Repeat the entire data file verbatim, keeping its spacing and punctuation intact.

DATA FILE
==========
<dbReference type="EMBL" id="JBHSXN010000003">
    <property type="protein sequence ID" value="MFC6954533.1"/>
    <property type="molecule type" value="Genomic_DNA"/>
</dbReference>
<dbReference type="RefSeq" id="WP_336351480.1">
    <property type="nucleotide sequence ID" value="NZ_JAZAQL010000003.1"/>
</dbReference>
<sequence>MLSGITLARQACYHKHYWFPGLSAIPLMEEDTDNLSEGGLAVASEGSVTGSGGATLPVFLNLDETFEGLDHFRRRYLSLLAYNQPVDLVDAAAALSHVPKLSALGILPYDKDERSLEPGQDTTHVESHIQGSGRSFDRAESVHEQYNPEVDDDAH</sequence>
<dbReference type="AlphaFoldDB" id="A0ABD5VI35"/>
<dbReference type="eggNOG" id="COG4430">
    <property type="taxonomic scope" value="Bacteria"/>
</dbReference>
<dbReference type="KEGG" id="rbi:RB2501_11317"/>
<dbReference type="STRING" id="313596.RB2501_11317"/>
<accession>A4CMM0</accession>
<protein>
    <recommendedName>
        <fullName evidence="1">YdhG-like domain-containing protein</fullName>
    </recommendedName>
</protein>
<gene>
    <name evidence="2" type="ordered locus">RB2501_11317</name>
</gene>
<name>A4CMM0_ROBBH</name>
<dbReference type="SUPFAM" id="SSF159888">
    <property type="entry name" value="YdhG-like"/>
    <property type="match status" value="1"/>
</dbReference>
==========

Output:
<dbReference type="EMBL" id="JBHSXN010000003">
    <property type="protein sequence ID" value="MFC6954533.1"/>
    <property type="molecule type" value="Genomic_DNA"/>
</dbReference>
<dbReference type="RefSeq" id="WP_336351480.1">
    <property type="nucleotide sequence ID" value="NZ_JAZAQL010000003.1"/>
</dbReference>
<sequence>MLSGITLARQACYHKHYWFPGLSAIPLMEEDTDNLSEGGLAVASEGSVTGSGGATLPVFLNLDETFEGLDHFRRRYLSLLAYNQPVDLVDAAAALSHVPKLSALGILPYDKDERSLEPGQDTTHVESHIQGSGRSFDRAESVHEQYNPEVDDDAH</sequence>
<dbReference type="AlphaFoldDB" id="A0ABD5VI35"/>
<dbReference type="eggNOG" id="COG4430">
    <property type="taxonomic scope" value="Bacteria"/>
</dbReference>
<dbReference type="KEGG" id="rbi:RB2501_11317"/>
<dbReference type="STRING" id="313596.RB2501_11317"/>
<accession>A4CMM0</accession>
<protein>
    <recommendedName>
        <fullName evidence="1">YdhG-like domain-containing protein</fullName>
    </recommendedName>
</protein>
<gene>
    <name evidence="2" type="ordered locus">RB2501_11317</name>
</gene>
<name>A4CMM0_ROBBH</name>
<dbReference type="SUPFAM" id="SSF159888">
    <property type="entry name" value="YdhG-like"/>
    <property type="match status" value="1"/>
</dbReference>